Joel Quarrington's radical tune-up - Macleans.ca
 

Joel Quarrington’s radical tune-up

The bassist’s great triumph isn’t the Juno he just won, or even moonlighting with the LSO


 

Photograph by Blair Gable

Last month Joel Quarrington won a Juno award, in the category of Classical Album of the Year: Solo or Chamber Ensemble. A few days later Quarrington’s colleagues in Ottawa’s National Arts Centre Orchestra threw a surprise reception for him. There were speeches and cake.

Quarrington is the orchestra’s principal double bassist. Partly because his instrument is normally viewed as lumbering and ungainly, he didn’t get excited when Garden Scene, his latest album of virtuoso bass pieces with piano accompaniment, was nominated for a Juno. Violinists usually win that sort of thing. “It’s not in my nature that I would have ever gone to that event,” Quarrington said.

But then he won, and now people congratulate him everywhere he goes. The people who seem happiest are his fellow bassists. This is because Quarrington, a big 55-year-old with curly hair and a goofy grin, is considered by his peers to be among the finest bassists anywhere. And also because he is a bit of a revolutionary on the instrument.

Most bassists tune their instrument so its four open strings are separated by intervals of a fourth, from low E to A to D to G. This makes their lives hell, because every other string instrument in the orchestra tunes in fifths. The basses spend a lot of time matching what the cellos do, only an octave lower. But since the cellos tune their strings from a low C to G to D to A, the bass can’t follow the cellos down to those lowest notes. And because tuning is more art than science, the basses constantly have to make little adjustments to fit the pitch the other string instruments produce. Nobody ever thinks about this but bassists, and it’s no fun.

That low C is the big problem. European bassists add a fifth string to get down there. North American bassists typically add an extension, a few extra inches of neck that poke up from the top of the fingerboard. They flick a mechanical lever to activate the extension when they have to go down below E. It’s a pain.

One week in 1987, Quarrington needed to play some Bach, which required he move quickly in and out of the bottom register. He had no time to flick an extension on and off. He loosened his low E string until it could reach down to the C, then he tuned the other three strings in fifths to even the other notes out. He thought he’d settled a technical problem. What surprised him was how much easier it was to match the other instruments’ tuning. But the strangest thing was how much clearer and more sonorous everything that came out of his bass was. This has something to do with overtones. Quarrington has never looked back.

He is not the only bassist who plays in fifths but he may be the most prominent. His attitude is contagious. Marjolaine Fournier, who sits next to him in the NAC Orchestra, switched to fifths two years ago. The extra overtones make her instrument more resonant too. “I used to have a really good bass,” she said. “Now I have a fantastic bass.”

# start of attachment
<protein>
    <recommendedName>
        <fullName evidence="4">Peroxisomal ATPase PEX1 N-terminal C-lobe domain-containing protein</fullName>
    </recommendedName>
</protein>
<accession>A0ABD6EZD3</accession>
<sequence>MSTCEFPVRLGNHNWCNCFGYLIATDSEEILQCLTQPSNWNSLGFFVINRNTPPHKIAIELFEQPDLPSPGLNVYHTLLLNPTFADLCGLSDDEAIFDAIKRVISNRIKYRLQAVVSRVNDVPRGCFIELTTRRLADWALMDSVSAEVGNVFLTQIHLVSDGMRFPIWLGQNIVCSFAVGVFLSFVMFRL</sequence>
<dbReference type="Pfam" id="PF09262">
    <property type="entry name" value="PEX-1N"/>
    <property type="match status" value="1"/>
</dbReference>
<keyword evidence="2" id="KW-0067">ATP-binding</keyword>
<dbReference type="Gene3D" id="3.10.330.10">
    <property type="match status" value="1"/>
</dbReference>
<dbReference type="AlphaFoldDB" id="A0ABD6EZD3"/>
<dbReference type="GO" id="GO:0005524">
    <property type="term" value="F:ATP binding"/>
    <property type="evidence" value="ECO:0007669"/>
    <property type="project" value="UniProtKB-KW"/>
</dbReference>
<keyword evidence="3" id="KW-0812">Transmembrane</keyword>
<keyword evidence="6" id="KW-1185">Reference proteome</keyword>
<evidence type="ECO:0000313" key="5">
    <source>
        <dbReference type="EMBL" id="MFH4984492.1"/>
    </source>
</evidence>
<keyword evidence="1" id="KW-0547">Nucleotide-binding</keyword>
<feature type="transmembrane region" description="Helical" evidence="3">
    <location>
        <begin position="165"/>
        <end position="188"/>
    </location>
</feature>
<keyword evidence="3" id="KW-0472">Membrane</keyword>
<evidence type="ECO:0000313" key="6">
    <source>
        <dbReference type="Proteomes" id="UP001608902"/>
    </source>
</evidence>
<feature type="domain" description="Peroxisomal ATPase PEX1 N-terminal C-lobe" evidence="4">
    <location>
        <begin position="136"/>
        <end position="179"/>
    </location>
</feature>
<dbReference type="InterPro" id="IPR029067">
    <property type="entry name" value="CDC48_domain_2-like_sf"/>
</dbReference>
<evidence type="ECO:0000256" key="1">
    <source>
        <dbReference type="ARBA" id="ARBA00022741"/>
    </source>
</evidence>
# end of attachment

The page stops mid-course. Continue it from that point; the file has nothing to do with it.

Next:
Callum Jennings is one of Quarrington’s bass students at McGill University. He switched to fifths over the Christmas break. Would he go back? “No way.” A bass tuned in fourths “feels like it’s broken.”

Lately Quarrington has been playing frequent guest stints in the London Symphony Orchestra. “I really wanted to see what it was like to play with a bona fide great orchestra. I went into it thinking I’d spend a week finding out, and that would be the end of it. But it was too exciting.” Now he juggles life in Ottawa with his escapes to the U.K.

In an ordinary year Quarrington would have been no likelier to try out for the LSO than to show up at the Junos. This is no ordinary year. In January his older brother, the novelist Paul Quarrington, died of lung cancer. “He and I were really close. We’d often talked about doing different projects together. Going to Ireland together, doing a fishing trip. You don’t realize how many things you put on hold. You say, ‘Well, I’ll get to that.’ ”

Paul Quarrington responded to his cancer diagnosis by speeding up instead of slowing down. “It was a good lesson,” Joel Quarrington says. “Don’t put anything on hold.” The two travelled to Nashville to record strings for an upcoming album of Paul Quarrington’s songs. They were working on the album until three days before Paul died.

Since then, Joel Quarrington says, “I’ve actually done a whole mess of things I didn’t feel like doing.” The result has been a mid-career renaissance.

Video: Joel Quarrington’s bass revolution


 

Joel Quarrington’s radical tune-up

  1. I think having it tuned in 5ths means that you get better overlap with the lower harmonics (overtones) since the pitch ratio (3:2) is simpler than 4ths (4:3). For example, the dominant (upper note in the perfect 5th) will be integral with the 2nd octave, and its own octave will be integral with the tonic (lower note in the perfect 5th).

    For a perfect 4th, on the other hand, it takes two octaves from the tonic before there is any overlap.

    I think that explains the "sonorous" effect… in a sort of hand-wavy first-cut way. Lower harmonics reinforce each other, so you get more resonance between notes before you hit the upper limit of the ear's range.

    Anyway, very interesting.